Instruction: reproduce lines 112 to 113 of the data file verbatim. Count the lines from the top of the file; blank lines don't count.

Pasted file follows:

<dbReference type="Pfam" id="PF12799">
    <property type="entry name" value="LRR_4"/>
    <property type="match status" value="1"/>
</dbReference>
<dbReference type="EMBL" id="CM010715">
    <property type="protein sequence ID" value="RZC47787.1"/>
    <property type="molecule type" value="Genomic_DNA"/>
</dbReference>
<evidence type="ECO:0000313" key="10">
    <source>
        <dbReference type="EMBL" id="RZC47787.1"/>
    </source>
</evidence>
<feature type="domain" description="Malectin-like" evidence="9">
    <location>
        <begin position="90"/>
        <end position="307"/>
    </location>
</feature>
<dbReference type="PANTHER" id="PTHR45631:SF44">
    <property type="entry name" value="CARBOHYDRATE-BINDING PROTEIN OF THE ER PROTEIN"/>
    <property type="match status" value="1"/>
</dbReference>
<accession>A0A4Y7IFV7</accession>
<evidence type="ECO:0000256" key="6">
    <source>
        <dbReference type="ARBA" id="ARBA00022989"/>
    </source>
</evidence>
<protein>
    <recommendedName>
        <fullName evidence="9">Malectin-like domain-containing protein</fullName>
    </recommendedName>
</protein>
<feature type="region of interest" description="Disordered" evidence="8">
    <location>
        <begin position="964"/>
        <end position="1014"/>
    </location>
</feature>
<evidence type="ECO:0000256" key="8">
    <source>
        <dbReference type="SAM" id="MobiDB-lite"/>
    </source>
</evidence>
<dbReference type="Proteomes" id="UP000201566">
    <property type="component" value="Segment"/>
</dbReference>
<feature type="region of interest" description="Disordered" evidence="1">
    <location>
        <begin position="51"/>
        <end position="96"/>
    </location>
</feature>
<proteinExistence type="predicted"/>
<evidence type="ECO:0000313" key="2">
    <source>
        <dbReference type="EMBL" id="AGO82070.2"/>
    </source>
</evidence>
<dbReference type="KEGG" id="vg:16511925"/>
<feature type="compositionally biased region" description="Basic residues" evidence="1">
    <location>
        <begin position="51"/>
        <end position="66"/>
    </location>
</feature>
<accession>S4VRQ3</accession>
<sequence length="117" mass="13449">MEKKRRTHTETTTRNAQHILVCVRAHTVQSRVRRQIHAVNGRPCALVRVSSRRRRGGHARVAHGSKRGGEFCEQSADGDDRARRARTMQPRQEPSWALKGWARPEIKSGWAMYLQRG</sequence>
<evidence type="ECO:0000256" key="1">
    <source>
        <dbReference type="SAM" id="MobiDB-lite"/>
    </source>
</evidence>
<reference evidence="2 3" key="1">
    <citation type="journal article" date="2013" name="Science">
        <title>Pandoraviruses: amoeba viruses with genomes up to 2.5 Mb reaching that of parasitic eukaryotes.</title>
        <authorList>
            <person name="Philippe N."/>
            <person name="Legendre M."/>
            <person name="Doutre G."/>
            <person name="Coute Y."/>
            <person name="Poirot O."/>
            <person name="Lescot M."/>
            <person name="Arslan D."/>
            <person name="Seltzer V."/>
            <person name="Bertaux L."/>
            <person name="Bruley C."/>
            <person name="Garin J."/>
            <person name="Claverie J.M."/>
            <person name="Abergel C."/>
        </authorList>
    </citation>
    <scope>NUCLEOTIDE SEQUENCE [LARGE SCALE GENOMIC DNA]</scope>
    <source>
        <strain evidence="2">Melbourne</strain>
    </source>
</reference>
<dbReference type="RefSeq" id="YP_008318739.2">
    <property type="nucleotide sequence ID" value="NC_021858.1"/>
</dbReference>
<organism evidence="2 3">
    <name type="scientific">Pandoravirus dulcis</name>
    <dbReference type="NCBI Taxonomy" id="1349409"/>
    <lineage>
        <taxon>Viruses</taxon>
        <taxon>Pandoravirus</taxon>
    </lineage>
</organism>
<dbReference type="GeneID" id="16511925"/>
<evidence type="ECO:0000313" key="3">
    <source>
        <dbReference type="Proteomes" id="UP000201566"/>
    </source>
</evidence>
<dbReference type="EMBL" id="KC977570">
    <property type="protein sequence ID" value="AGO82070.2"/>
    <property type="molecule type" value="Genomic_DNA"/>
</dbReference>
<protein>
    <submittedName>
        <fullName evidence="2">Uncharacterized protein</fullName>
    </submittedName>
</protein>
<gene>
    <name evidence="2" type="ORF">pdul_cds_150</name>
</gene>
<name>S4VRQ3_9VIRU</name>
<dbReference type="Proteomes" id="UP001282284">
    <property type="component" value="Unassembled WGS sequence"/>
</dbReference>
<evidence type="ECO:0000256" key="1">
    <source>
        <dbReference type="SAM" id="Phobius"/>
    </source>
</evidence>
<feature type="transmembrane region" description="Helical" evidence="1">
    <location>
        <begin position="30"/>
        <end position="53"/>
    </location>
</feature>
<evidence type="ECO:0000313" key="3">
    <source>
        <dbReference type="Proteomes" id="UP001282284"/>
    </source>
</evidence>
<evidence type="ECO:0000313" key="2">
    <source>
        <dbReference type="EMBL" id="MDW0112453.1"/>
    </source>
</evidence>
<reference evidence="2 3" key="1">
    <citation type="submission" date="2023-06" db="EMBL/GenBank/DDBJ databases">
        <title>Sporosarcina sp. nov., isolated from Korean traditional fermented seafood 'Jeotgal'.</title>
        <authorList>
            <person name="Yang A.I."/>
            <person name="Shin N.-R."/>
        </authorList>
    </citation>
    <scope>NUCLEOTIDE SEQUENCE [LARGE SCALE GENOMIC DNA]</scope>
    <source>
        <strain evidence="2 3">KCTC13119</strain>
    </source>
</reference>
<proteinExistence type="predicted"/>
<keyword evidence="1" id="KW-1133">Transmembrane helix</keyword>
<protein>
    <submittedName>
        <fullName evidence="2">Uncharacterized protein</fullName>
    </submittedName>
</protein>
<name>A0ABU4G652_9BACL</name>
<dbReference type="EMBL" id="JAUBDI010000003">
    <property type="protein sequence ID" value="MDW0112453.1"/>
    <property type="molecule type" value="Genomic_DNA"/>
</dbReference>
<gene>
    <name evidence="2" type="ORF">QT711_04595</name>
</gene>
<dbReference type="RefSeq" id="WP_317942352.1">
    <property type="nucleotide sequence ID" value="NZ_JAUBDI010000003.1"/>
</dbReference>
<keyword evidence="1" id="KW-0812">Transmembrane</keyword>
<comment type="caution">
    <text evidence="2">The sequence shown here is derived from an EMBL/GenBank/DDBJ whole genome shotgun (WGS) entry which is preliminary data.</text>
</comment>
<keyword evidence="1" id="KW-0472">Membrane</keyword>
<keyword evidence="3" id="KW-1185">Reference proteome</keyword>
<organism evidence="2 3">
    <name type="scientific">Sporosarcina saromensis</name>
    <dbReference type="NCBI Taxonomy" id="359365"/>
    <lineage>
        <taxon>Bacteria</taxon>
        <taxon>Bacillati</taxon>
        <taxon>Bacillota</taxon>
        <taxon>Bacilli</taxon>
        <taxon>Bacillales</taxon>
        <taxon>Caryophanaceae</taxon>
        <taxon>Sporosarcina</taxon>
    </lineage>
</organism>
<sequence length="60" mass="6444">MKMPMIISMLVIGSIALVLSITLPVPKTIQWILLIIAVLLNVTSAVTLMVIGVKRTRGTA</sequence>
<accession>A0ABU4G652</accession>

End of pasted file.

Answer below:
    <source>
        <dbReference type="Proteomes" id="UP000201566"/>